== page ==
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Foreign Ministry Spokesperson Hong Lei's Regular Press Conference on February 26, 2016
2016-02-26

Q: How important is it for China that the Security Council's new sanctions against the DPRK do not negatively affect ordinary people there? How can the Chinese government ensure that the sanctions are targeted and do not harm ordinary people's interests?

A: The UN Security Council is consulting on the new resolution against the DPRK. The Chinese side believes that the new resolution should focus on curbing the progress of the DPRK's nuclear and missile program. Relevant sanctions should be clearly targeted and must not affect the ordinary people's life in the DPRK. China's position in this regard is clear.

At the same time, we believe that sanctions are not an end in themselves. What is most pressing is to bring the Korean nuclear issue back to the track of dialogue and negotiation. The Chinese side has proposed to pursue in parallel tracks the denuclearization of the Korean Peninsula and the replacement of the Korean armistice with a peace agreement. The approach will help denuclearize the Korean Peninsula, address various parties' reasonable concerns and realize enduring peace and stability on the Peninsula. We would like to have further discussions with all parties about the approach.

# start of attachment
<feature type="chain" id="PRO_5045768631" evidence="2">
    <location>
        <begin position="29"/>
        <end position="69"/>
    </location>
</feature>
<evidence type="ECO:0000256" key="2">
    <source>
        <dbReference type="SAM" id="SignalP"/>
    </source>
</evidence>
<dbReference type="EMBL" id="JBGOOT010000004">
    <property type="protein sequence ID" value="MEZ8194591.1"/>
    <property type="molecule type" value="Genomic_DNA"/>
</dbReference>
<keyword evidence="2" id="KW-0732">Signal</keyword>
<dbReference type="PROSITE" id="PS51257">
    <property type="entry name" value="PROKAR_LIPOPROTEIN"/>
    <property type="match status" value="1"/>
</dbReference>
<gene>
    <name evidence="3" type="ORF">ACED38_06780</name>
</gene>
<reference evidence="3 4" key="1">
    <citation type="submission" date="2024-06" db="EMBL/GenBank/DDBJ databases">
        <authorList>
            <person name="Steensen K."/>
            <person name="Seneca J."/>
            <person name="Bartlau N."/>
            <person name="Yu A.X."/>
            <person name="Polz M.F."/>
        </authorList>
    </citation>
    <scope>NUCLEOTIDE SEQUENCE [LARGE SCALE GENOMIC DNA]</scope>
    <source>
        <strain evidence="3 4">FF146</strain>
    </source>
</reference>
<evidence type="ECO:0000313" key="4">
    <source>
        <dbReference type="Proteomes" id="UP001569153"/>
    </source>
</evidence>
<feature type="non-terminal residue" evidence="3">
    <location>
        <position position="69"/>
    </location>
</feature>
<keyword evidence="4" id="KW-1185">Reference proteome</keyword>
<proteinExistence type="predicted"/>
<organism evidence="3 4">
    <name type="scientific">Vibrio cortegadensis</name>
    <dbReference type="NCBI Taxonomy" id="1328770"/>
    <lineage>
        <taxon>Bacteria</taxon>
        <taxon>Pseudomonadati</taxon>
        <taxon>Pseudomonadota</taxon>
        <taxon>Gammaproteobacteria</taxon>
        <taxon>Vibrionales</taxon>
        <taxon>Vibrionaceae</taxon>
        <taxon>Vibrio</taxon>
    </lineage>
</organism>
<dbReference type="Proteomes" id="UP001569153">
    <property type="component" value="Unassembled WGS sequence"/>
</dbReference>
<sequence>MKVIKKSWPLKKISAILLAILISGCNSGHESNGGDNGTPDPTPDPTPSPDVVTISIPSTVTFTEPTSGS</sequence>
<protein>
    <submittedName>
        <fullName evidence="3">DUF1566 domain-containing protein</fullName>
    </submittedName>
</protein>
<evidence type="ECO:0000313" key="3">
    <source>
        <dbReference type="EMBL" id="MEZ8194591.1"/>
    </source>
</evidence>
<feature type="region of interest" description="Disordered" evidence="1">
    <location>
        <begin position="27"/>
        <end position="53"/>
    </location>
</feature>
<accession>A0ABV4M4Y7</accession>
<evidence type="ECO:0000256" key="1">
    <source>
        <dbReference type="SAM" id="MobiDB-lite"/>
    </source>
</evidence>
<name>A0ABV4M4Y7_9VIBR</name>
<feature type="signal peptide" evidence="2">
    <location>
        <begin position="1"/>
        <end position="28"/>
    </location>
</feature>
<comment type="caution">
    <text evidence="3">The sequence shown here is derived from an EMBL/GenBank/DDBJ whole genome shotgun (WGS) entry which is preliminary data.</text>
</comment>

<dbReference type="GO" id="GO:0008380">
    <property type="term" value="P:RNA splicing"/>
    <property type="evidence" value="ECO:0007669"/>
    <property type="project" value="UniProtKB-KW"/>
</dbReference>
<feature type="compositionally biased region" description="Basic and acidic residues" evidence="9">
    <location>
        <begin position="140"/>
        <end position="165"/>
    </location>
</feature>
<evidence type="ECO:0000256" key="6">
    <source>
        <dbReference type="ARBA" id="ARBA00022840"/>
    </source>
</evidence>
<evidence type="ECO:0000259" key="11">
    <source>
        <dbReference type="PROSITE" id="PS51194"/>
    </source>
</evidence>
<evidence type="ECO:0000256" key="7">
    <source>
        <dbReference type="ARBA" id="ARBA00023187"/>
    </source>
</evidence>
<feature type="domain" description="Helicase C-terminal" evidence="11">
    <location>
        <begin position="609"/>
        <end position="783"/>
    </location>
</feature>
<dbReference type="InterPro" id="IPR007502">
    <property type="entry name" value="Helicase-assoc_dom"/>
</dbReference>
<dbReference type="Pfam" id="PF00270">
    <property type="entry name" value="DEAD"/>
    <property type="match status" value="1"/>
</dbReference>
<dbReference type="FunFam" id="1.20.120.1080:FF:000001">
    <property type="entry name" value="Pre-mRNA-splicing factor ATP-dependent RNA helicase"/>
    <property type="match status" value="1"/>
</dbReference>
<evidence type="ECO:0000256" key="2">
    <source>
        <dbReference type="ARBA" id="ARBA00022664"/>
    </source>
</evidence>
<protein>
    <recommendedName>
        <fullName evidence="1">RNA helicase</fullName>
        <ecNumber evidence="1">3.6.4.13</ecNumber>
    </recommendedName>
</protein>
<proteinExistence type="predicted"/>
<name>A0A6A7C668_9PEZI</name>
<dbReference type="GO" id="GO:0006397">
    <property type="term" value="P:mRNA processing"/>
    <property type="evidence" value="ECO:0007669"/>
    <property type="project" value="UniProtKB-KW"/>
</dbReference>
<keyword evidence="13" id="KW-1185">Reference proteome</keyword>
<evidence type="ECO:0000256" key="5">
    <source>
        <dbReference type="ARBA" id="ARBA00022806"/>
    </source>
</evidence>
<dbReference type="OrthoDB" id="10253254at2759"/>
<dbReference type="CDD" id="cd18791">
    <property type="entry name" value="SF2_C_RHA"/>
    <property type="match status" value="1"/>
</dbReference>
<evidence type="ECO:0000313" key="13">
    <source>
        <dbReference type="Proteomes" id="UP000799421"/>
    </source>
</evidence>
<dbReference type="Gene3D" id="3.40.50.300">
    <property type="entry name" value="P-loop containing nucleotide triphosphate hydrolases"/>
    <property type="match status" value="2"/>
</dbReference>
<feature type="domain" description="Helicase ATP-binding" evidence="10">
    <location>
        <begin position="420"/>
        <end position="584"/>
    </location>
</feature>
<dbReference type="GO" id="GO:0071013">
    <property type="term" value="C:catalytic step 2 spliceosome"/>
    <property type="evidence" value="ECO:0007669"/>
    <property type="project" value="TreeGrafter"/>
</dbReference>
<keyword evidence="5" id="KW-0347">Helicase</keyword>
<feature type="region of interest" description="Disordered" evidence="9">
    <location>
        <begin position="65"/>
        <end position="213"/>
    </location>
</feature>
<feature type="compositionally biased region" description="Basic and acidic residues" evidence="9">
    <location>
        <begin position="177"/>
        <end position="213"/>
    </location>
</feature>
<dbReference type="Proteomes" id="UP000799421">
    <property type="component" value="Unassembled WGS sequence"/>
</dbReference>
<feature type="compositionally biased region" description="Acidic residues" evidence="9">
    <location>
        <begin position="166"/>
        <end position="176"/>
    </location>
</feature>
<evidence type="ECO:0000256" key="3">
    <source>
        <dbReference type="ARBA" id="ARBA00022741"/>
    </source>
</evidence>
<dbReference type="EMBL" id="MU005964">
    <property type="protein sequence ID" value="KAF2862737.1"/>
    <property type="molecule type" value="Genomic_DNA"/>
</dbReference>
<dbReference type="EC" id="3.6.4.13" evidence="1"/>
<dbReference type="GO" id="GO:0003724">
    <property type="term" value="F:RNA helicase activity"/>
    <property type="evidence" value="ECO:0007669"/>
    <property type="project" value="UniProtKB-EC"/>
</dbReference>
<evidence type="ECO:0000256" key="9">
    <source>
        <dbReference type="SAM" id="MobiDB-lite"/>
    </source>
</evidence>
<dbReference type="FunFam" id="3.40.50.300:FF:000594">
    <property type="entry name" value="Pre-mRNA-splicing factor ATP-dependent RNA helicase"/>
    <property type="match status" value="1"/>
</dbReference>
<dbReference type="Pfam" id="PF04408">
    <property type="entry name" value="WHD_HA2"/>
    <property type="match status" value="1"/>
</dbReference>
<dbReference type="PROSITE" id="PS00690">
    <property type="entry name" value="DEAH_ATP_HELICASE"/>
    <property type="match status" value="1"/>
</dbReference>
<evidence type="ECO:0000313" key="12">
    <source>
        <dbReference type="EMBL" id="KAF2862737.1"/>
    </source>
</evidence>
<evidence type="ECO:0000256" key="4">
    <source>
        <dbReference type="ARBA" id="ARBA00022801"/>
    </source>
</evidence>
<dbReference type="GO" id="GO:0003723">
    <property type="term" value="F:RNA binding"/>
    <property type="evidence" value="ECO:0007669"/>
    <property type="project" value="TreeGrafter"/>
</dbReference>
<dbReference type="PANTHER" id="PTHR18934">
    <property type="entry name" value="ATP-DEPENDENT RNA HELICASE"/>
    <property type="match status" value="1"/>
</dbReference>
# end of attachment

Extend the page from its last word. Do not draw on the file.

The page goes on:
Q: How long will China be committed to upholding the sanctions? Is China concerned that these sanctions would destabilize the DPRK?

A: The Chinese side supports the UN Security Council in making necessary response to the DPRK's nuclear test and satellite launch, and stays committed to relevant resolutions of the Security Council. We also call on all parties to work as one and enhance cooperation in a bid to restart the Six-Party Talks at an early date and bring the issue concerning the denuclearization of the Korean Peninsula back to the track of dialogue and negotiation. It serves the common interests of all relevant parties.

Q: The European steel industry is accusing Chinese producers of dumping. What is your response to that?

A: The recent drop in world steel price is mainly caused by the slump of world economy, decreasing demand from countries around the world and a fall in the price of energy and iron ore. Not only the EU but also the steel industry of China is faced with difficulty. The Chinese side has taken active measures by cutting the production of steel by over 90 million tonnes in the past three years. 100 to 150 million more tonnes of crude steel will be cut on the basis of that.